I knew some of the Messiah pieces well enough to spot some changes in interpretation that the new music director of the choir was bringing to this performance. I suppose this is how music critics get started, but even as a seasoned writer, I would find a choral concert review a rather daunting task.

So two thoughts here:

One is the same question I found myself asking when the same choir performed a Requiem by Fauré: How many of these singers and musicians truly know the One about whom they are singing? Do they believe that “the Lord God omnipotent reigneth?” Or let’s get really Evangelical: Does the Lord God omnipotent reign in their hearts? (Not a recommended opening evangelistic question.)

Exactly a week earlier, I had stood on a stage in front of a much smaller audience and sung the Andrae Crouch lyric, “No, it’s not just a story, but reality.” It was part of a larger, 3-night series of mini-performances involving people from across a wide spectrum in the community. I did wonder how many of the performers would be in a worship service that weekend. Everyone knows the lyric, “God and sinners reconciled;” but how many can tell you how that atonement process works? Or how they’ve experienced it?

Perhaps that’s asking too much. Students of classical music simply take the religious texts as a given. That was the music of the day. People went to church on Sunday, too; but that’s another discussion. In the choir were some of the best of the best musicians in our little town; people who themselves would be directing church choirs the next morning — being paid to do so — but the question would still stand; is this just another gig or do they know the Jesus of whom we speak? Let’s face it, musicians are the worst. The poster children for total depravity.

All this begs a greater question when it comes to the members of the audience: At a personal level how do they relate to the lyrics as they are hearing them? Are they simply captivated by the soloists vocal ability or the richness of the full choir harmony in a glorious crescendo? Or do they internalize the message that “He shall reign forever and ever.” (And ever and ever.)

We never really know the spiritual state of someone else. How God has worked and continues to work in their lives. Or what masks of pretension they don when walking into a church building. 

Messiah is about Jesus. He’s not in the choral work insofar as he doesn’t show up to turn water to wine, feed the 5,000 or raise Lazarus. But it’s all about him. It’s helpful to know that on a personal level.

Second, I marveled at the texts from Isaiah in a new and fresh way. They were almost… I don’t know… prophetic. (Okay, that was bad.) You grow up in church and you know that the writings in that section of your Bible are called ‘Major Prophets’ for a reason, but when your mind is awakened to the details of those prophecies — particularly the Messianic ones — it’s as though the writers were inspired. (Okay, that was also bad.)

…Messiah doesn’t end with the chorus ‘Hallelujah.’ There is a much shorter third part and then the climax is ‘Worthy Is the Lamb.’ provided below.

Blessing and honor and glory and power be unto Him!

► One of this blog’s all-time most popular posts is, Hallelujah Chorus: Should Audiences Still Stand? There are now 112 comments and they are far more interesting than what I wrote! (Yes, we stood on Saturday night.)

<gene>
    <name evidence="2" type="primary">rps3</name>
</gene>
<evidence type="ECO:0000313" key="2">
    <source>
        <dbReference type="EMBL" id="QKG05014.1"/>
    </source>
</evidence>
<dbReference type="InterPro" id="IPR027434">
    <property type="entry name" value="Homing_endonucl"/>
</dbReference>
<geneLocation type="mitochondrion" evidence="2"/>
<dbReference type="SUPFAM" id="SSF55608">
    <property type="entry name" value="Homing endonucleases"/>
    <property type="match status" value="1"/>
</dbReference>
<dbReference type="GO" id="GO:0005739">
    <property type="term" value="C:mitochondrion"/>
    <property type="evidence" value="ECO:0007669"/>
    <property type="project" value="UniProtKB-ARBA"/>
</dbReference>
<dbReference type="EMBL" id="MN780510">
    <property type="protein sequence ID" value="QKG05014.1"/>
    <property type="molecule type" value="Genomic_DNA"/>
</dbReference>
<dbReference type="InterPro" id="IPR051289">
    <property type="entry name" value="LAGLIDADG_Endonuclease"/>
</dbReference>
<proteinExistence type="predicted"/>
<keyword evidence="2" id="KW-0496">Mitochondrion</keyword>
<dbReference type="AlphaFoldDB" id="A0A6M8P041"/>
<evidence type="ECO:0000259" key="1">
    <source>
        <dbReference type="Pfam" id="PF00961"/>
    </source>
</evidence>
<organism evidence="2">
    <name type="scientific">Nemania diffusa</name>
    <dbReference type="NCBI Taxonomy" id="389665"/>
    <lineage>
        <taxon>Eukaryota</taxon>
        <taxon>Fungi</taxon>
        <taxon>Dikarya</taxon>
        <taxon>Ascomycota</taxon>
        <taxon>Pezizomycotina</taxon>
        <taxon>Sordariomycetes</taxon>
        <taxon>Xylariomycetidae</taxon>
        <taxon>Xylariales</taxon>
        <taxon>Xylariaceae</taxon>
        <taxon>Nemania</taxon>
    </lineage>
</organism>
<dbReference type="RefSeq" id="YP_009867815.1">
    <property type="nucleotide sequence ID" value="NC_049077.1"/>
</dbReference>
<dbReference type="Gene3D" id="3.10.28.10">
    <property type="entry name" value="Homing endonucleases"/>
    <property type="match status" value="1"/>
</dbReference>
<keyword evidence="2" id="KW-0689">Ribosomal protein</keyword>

September 20, 2018

Your Smartphone and Family Gatherings at Thanksgiving and Christmas

Who are these people?

Why must we spend Thanksgiving with them every year?

Isn’t there a game on right now?

You’re trying to feign interest and laugh in the right places, but with such limited contact you really don’t have much in the way of shared experiences or shared interests with your spouse’s family. The thing that matters to you is your Savior, but past experience has shown that when it comes to religion, this is a tough crowd.

Your wife’s great aunt is sitting at the opposite end of the couch from you. She’s getting less out of this than you are, since English isn’t her first language. What part of Eastern Europe is she from again?

You pull out your smartphone and open YouVersion. Scanning the list of languages in the menu, one stands out. You give it a try. And then you pass her your phone gesturing for her to have a look.

You watch as she smiles as she reads, in her own tongue,

At one time we too were foolish, disobedient, deceived and enslaved by all kinds of passions and pleasures. We lived in malice and envy, being hated and hating one another. But when the kindness and love of God our Savior appeared, he saved us, not because of righteous things we had done, but because of his mercy. He saved us through the washing of rebirth and renewal by the Holy Spirit, whom he poured out on us generously through Jesus Christ our Savior, so that, having been justified by his grace, we might become heirs having the hope of eternal life.

And then she does something rather remarkable. She doesn’t give the phone back. Instead, very tentatively, she takes the hand that isn’t holding the phone and places a finger on the screen, scrolling down to read more.

After a few minutes she realizes she’s monopolizing the thing. “Thank you;” she says, passing it back. At least she speaks some English.

You turn to another passage, this time highlighting it; and again she reads in her own language,

11 Day after day every priest stands and performs his religious duties; again and again he offers the same sacrifices, which can never take away sins. 12 But when this priest had offered for all time one sacrifice for sins, he sat down at the right hand of God.